TiVo announced on Friday it would no longer manufacture its own digital video recording (DVR) boxes, although a yet-to-be-named partner would continue manufacturing and selling boxes branded as TiVo on the company’s behalf.
The news, first reported by the website MultiChannel, signals TiVo’s continuing shift out of the hardware market with a focus on its intellectual property and software divisions.
TiVo has been losing money on its hardware DVRs and other devices over the last several years. In the first quarter of 2017, TiVo’s revenue from hardware was slightly over $15 million; this year, TiVo’s first quarter revenue from hardware was $3.7 million, according to a press release on its website.
TiVo said branded DVR boxes and other hardware would continue to be manufactured by a third party. That third party will handle manufacturing and retail distribution of the hardware. A TiVo executive said on a conference call Friday that the company would continue to sell branded DVR boxes and hardware via its website, but only as a reseller, not as a manufacturer.
“In that sense, we’re acting as a distribution channel,” TiVo executive Enrique Rodriguez said on a conference call Friday, adding that the company would be “completely out” of transactions involving Best Buy, Amazon and other stores.
First introduced in 1999, TiVo boxes offered a significant advantage for in-home TV recording over videotape recorders. An on-screen TV guide made it easier to set up recordings, and TiVo’s proprietary algorithm suggested new shows viewers might be interested in based on a thumbs-up, thumbs-down ranking system. A small hard drive inside the unit was one of the first all-digital recording methods for general consumers and made searching for videotapes a thing of the past.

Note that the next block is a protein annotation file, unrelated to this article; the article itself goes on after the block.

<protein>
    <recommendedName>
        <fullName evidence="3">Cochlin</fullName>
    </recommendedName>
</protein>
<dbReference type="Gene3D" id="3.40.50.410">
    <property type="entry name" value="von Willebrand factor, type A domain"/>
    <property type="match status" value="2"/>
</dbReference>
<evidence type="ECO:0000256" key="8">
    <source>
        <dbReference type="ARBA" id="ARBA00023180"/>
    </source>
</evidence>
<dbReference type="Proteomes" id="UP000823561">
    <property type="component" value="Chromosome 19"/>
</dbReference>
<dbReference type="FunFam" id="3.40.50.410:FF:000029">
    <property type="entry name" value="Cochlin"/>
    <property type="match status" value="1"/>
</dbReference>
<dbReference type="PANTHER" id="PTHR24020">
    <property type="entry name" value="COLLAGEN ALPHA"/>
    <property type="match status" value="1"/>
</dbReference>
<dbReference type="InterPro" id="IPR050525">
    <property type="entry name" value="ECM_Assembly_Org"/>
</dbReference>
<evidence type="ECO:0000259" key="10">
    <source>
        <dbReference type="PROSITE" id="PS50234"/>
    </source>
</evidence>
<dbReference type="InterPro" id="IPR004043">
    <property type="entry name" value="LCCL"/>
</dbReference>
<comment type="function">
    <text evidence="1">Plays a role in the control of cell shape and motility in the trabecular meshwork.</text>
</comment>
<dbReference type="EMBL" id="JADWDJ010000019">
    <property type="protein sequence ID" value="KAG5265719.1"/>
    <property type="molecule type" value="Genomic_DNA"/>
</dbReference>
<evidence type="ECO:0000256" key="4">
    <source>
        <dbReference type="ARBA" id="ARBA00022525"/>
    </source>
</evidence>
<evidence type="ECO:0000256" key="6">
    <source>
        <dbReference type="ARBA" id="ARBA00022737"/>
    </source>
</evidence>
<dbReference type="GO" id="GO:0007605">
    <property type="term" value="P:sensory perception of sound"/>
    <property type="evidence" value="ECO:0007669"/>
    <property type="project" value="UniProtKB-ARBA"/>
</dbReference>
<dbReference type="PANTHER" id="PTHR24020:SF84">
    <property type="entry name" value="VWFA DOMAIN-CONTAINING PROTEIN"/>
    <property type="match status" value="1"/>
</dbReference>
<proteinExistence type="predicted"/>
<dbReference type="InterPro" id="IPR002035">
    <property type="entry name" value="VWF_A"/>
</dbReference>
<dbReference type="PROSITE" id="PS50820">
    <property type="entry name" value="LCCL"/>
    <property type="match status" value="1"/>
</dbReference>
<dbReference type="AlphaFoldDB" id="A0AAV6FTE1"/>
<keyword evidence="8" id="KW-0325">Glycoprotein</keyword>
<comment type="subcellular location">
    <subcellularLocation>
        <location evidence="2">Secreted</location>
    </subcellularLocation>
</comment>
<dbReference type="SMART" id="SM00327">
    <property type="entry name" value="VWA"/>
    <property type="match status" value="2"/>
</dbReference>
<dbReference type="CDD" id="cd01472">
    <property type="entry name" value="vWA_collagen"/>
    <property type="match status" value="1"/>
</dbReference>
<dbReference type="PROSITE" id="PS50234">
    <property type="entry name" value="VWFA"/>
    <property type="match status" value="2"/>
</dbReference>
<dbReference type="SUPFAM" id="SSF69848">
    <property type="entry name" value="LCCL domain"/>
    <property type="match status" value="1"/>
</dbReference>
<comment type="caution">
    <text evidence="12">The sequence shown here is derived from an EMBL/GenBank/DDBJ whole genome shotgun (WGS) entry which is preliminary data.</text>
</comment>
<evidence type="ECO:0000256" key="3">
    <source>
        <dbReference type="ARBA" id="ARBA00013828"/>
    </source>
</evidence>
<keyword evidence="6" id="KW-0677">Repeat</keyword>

TiVo users pay a subscription fee for access to TV listings and other functionality. When TiVo debuted, customers had the option to pay a monthly fee of $10 a month or opt for a one-time charge of $200. Today, that fee has jumped to $14.99 a month or a single payment of $600. Hardware capable of recording broadcast and cable TV was manufactured by Philips and Sony and cost a few hundred dollars per unit; in the mid-2000s, TiVo signed an exclusive deal with DirecTV to bring the company’s DVR technology to satellite.
The company no longer makes the bulk of its money from DVR hardware or subscriptions. The majority of its revenue comes in the form of intellectual property and patent agreements with manufacturers like Vizio, which the company announced recently it had renewed. TiVo also licenses its software and intellectual property to over-the-top streaming services like one offered by Starz.
This quarter, TiVo said it had just 22 million subscribers around the world. Those numbers include customers of regional cable services who offer TiVo hardware, so-called “cord-cutters” and international users.